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I Forge Iron

How Many Tons To Strike A Silver Six Pence


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Thomas is quite correct. A hydraulic press has it's rated tonnage anywhere in the stroke and can apply it for a large distance, but never exceeds it's rated tonnage by much. Although fly presses are often rated in tons it's more for comparison. They actually have a certain amount of "joules" of energy and can expend it gradually over a long distance or all at once in a short distance. In other words, the "peak" pressure can be many times the "mean" pressure.

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I would like to cold strike a similarly detailed sized and thickness silver sixpence with the smallest press that could do the job.

I spoke to royal mint and they did not know but guessed at 80 to 100 tons but I did not go into what knid of equipment they had based their answer on.

I looked at a few 100 ton presses and they seem huge industrial things.

I also guessed that a fly press with momentum might behave differently to a slow squeeze hydraulic press.

This is as far as i got because I started to get confused with pressure and force and momentum and surface area which all must inter relate.

So with all that in mind kind people what would one think?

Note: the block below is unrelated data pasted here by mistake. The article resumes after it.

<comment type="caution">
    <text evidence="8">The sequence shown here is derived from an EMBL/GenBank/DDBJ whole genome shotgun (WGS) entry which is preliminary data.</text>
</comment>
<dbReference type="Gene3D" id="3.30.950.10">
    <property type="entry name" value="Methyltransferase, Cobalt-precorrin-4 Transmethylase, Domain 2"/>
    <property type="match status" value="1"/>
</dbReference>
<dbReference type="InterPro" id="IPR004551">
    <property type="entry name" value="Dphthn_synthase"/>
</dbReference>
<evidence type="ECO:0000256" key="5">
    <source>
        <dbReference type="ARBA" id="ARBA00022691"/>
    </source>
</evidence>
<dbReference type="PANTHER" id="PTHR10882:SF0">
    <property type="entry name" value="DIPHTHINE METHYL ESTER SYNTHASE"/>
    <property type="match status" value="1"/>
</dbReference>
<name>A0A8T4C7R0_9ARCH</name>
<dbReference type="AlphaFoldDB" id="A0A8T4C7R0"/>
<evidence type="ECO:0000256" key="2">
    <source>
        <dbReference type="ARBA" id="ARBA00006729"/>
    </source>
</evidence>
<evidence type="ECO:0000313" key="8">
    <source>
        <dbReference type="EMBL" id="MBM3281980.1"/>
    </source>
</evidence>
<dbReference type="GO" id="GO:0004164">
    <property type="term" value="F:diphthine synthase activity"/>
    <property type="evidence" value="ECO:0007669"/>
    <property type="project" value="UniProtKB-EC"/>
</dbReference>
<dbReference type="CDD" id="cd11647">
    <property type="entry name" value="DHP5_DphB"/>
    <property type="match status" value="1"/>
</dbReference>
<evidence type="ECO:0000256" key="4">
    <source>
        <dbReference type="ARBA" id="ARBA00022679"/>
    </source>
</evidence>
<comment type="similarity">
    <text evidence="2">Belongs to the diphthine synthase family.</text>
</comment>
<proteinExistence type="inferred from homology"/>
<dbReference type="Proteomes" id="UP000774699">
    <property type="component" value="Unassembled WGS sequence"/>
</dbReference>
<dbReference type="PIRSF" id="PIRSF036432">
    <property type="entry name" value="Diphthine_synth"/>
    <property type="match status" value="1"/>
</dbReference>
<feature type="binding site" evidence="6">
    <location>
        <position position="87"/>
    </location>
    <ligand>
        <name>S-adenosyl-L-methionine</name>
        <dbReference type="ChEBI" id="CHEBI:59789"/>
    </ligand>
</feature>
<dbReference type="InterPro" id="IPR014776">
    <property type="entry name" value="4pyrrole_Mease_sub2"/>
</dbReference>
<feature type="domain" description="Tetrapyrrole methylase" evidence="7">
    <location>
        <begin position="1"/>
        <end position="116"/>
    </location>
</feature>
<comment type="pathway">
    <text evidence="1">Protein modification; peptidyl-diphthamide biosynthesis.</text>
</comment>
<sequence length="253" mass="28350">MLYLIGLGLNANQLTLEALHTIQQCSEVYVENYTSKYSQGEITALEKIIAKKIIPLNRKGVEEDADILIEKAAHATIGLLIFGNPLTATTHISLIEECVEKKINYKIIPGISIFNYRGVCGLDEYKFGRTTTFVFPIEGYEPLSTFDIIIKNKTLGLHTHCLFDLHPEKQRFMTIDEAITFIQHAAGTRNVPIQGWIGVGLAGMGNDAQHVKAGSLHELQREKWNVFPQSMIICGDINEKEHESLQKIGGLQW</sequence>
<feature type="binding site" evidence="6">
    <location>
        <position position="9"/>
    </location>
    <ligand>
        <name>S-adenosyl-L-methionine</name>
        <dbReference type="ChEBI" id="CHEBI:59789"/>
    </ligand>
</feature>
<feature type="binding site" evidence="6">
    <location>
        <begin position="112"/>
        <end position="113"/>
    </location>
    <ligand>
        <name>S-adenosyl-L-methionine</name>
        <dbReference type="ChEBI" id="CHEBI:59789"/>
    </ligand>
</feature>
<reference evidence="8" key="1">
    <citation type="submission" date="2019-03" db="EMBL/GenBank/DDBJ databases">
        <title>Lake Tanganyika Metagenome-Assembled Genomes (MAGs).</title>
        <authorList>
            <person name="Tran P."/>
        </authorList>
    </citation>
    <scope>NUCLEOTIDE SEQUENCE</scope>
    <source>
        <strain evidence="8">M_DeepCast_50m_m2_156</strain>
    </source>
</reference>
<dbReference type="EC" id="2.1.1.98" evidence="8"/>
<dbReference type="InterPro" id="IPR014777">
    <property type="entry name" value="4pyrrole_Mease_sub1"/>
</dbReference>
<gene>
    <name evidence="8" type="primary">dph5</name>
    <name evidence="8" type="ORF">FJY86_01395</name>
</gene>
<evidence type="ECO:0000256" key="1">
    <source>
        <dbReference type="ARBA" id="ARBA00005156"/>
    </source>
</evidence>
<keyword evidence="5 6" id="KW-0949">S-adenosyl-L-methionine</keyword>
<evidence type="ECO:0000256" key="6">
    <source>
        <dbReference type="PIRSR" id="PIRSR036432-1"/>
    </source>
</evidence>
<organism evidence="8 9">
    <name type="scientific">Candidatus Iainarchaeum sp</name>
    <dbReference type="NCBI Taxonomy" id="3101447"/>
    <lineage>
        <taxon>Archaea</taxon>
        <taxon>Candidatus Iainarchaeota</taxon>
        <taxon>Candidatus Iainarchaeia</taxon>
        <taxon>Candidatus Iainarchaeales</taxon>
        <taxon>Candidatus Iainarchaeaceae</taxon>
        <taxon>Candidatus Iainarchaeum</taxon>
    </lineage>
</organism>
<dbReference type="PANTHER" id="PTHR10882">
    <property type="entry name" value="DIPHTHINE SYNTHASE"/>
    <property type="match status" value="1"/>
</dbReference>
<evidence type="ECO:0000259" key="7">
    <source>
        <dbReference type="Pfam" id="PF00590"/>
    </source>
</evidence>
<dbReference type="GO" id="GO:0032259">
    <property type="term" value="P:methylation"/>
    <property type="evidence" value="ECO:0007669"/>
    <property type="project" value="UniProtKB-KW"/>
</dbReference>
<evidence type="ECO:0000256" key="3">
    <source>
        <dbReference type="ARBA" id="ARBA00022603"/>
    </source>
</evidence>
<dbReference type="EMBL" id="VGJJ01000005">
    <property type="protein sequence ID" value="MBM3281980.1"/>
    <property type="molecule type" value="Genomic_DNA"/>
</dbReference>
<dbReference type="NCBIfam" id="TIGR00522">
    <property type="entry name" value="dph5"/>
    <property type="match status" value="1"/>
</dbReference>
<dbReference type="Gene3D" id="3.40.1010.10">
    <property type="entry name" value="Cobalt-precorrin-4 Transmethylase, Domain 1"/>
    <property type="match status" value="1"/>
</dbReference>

Many thanks for helping me out so far


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What is the actual silver content? and what are the other metals in the alloy? That will indicate the hardness of the coin to be struck. But IMHO, the more critical parts are the dies.....how intricate are they in design to be struck and how much relief is there to the images? Coin presses are now from 40 to 150 ton for use in an actual mint. To do one off coins in silver, a sledge hammer would probably do just fine. As an experiment, use a hand hammer and punch a piece of the silver in question with a steel letter stamp or touchmark stamp....see how deep the impression goes and work from there.

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Thanks for helping.........

The token i am making would be 17mm diametre, 1mm thick, with a design similiar in complexity to a silver sixpence and made with standard .925 silver. The blank would be cold.

It might look similar to this

The Coins of British India - George V (1911-1936) - Cupronickel 1/12 Anna & 1/2 Pice

I was hoping to do it with one strike in a small press but am not sure what press would be up to the job.

The dies are going to be made professionally for around

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Tom does great work and you can go to his website that includes coinage at
Shire Post Interdimensional Postal Service and Access Center

Also send him an e-mail; he's nice folks and would probably be happy to discuss the aspects of your coinage---including that striking identical reproductions of many coins is not legal and what it takes to do a similar but legal version.

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